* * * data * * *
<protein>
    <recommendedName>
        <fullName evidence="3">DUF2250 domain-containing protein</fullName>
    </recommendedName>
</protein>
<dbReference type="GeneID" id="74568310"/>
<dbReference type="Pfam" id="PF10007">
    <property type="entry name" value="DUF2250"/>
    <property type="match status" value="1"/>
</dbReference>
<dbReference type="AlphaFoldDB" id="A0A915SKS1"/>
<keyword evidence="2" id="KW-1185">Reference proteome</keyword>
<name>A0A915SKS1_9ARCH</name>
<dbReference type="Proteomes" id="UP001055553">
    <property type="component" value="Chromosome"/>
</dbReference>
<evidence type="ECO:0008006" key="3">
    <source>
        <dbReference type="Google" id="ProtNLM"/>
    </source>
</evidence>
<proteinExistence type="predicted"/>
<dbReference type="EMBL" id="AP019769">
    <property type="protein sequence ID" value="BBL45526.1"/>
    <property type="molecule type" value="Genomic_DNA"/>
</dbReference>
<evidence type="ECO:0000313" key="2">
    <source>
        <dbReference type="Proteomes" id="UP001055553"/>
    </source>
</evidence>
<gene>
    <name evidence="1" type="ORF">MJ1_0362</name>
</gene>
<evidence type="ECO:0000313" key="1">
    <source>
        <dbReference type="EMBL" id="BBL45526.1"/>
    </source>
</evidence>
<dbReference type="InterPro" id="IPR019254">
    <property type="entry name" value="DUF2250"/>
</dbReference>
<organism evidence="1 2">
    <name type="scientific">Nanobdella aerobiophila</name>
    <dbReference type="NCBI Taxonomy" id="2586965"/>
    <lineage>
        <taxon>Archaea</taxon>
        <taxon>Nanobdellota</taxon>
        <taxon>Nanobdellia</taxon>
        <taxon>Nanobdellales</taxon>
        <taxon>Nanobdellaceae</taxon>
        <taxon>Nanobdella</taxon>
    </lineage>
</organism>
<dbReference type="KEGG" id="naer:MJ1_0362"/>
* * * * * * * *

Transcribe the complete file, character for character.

<protein>
    <recommendedName>
        <fullName evidence="3">DUF2250 domain-containing protein</fullName>
    </recommendedName>
</protein>
<dbReference type="GeneID" id="74568310"/>
<dbReference type="Pfam" id="PF10007">
    <property type="entry name" value="DUF2250"/>
    <property type="match status" value="1"/>
</dbReference>
<dbReference type="AlphaFoldDB" id="A0A915SKS1"/>
<keyword evidence="2" id="KW-1185">Reference proteome</keyword>
<name>A0A915SKS1_9ARCH</name>
<dbReference type="Proteomes" id="UP001055553">
    <property type="component" value="Chromosome"/>
</dbReference>
<evidence type="ECO:0008006" key="3">
    <source>
        <dbReference type="Google" id="ProtNLM"/>
    </source>
</evidence>
<proteinExistence type="predicted"/>
<dbReference type="EMBL" id="AP019769">
    <property type="protein sequence ID" value="BBL45526.1"/>
    <property type="molecule type" value="Genomic_DNA"/>
</dbReference>
<evidence type="ECO:0000313" key="2">
    <source>
        <dbReference type="Proteomes" id="UP001055553"/>
    </source>
</evidence>
<gene>
    <name evidence="1" type="ORF">MJ1_0362</name>
</gene>
<evidence type="ECO:0000313" key="1">
    <source>
        <dbReference type="EMBL" id="BBL45526.1"/>
    </source>
</evidence>
<dbReference type="InterPro" id="IPR019254">
    <property type="entry name" value="DUF2250"/>
</dbReference>
<organism evidence="1 2">
    <name type="scientific">Nanobdella aerobiophila</name>
    <dbReference type="NCBI Taxonomy" id="2586965"/>
    <lineage>
        <taxon>Archaea</taxon>
        <taxon>Nanobdellota</taxon>
        <taxon>Nanobdellia</taxon>
        <taxon>Nanobdellales</taxon>
        <taxon>Nanobdellaceae</taxon>
        <taxon>Nanobdella</taxon>
    </lineage>
</organism>
<dbReference type="KEGG" id="naer:MJ1_0362"/>